The New York Times Is Wrong: Ukraine Is Not Taking A “Hard Line” In Their Efforts To Be Free Of Russia
[guest post by Dana]
The New York Times shamefully indulges in false equivalency while opting not to make the distinction between aggressor and victim:
Disappointed that @NYTimes has declared that “both sides have hard line positions.” There is nothing “hard line” about Ukraine wanting to be whole, free, and at peace. It is their right under international law. https://t.co/jDUnXtCk50
— Rob Person 🇺🇸🇺🇦 (@RTPerson3) December 28, 2022
Can we at least agree that a country that has been unlawfully invaded by a thuggish neighboring nation and defends itself while trying to expel said enemy is not taking a “hard line” but is righteously fighting for survival and the right to exist as an independent nation? Can we agree that the onus for ending the war rests on the invaders and not on the victims? Given that Russia doesn’t believe in Ukraine’s right to exist as an independent, self-governing nation, it is doubtful that any meaningful negotiations can even take place. Ukraine has every reason to doubt anything Russia says about ending the war. This is not taking a hard line. This is simply a logical conclusion based on listening to Putin’s own words, observing his real-life actions, and for Ukraine, experiencing some horrific consequences. Thus the need for Ukraine’s conditions for negotiations. As an unlawful invader, it is up to Russia, at the very least, to demonstrate a good-faith effort toward ending the war. And the only thing that might convince me of their sincerity would be a complete and total withdrawal from Ukraine. And I mean all of Ukraine. That might be a starting point. Short of that, why believe anything they say?
It’s absurd. The Russian position is to invade Ukraine and kill Ukrainians. The Ukrainian position is not to be invaded and not to be murdered by Russia. Russia can create peace in an instant; Ukraine must fight for it.
Meanwhile, Russia has launched a barrage of missiles at Ukraine, with officials saying that Lviv, Kyiv, and Odesa have been hardest hit:
According to preliminary data, Ukraine’s Air Force said that Russian forces had launched 69 cruise missiles and that it had downed 54 of those, along with Ukraine’s Defense Forces. The Air Force said that it had also repelled attacks from Iranian-made Shahed drones, which are designed to explode on contact with their targets.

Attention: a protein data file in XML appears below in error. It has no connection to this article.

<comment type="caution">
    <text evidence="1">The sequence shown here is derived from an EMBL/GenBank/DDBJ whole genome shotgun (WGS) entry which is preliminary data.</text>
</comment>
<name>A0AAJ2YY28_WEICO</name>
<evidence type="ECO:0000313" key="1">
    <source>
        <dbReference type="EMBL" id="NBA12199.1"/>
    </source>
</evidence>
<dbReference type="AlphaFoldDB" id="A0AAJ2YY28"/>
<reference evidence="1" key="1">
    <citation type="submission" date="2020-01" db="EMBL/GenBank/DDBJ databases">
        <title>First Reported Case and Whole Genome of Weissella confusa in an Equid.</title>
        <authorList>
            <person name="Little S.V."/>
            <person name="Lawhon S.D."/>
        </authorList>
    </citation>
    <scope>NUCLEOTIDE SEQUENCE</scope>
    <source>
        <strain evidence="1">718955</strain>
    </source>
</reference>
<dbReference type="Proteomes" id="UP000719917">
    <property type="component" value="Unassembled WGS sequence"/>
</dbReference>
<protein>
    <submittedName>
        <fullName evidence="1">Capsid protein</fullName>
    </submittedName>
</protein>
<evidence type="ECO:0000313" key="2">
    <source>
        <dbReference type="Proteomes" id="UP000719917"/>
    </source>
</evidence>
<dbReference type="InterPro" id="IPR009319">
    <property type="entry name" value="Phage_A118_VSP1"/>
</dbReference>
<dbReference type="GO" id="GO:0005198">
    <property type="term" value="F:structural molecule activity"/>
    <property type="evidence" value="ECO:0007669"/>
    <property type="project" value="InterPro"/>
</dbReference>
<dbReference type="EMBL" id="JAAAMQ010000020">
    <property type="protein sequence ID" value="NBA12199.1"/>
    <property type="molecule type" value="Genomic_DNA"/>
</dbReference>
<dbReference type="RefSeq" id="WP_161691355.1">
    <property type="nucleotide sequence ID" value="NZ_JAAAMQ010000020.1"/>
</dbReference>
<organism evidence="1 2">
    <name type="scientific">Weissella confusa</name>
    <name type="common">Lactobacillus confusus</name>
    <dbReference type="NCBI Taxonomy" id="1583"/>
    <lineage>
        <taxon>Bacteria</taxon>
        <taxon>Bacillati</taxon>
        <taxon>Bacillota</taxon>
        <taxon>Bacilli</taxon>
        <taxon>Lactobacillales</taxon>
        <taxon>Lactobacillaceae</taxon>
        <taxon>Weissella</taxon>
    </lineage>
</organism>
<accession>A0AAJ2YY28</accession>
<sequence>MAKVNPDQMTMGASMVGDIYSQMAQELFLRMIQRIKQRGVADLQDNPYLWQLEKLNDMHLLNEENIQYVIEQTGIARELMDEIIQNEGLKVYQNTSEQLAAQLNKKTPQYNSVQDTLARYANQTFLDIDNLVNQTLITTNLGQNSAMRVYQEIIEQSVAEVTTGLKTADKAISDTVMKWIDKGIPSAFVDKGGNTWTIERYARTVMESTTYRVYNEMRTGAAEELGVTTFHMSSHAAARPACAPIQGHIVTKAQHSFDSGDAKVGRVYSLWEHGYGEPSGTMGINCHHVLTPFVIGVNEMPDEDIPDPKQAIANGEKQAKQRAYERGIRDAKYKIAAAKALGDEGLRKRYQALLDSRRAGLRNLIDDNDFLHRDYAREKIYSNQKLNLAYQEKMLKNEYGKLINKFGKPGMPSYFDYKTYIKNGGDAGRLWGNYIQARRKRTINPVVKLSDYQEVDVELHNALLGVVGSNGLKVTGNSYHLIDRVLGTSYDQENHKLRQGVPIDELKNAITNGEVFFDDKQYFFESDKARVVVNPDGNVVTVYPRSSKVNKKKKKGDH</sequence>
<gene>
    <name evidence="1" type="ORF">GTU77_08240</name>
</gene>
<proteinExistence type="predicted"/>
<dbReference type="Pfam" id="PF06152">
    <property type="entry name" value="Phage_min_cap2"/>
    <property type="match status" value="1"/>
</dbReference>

Earlier on Thursday, Mykhailo Podolyak, an adviser to President Volodymyr Zelensky, said in a post on Twitter that Russia had launched more than 120 missiles in the attack, without giving more details. He said the focus of the onslaught was to “destroy critical infrastructure and kill civilians en masse.”
Unsurprisingly, Putin’s foreign minister Sergey Lavrov rejected President Zelensky’s conditions, which includes a condition that Russia withdraws its troops from Ukraine, restore Ukraine’s border with Russia, and establish a tribunal to prosecute “the crime of Russian aggression”:
Ukraine must fulfill Russia’s demands for the “demilitarization and denazification” of Ukrainian-controlled territories, repeating Moscow’s well-worn and false accusation of Nazism against Ukraine, which it has used in an attempt to justify its invasion.
Lavrov also called for “the elimination of threats to Russian security from there, including our new territories” – a reference to four occupied regions of Ukraine which Russia claimed to annex illegally following sham referendums – or else the Russian military would take action, according to TASS.
“There is just one thing left to do: to fulfill them before it’s too late. Otherwise the Russian army will take matters into its own hands,” Lavrov said. “With regard to the duration of the conflict, the ball is now in the court of Washington and its regime,” he added, again referring to Ukraine as a puppet of the US.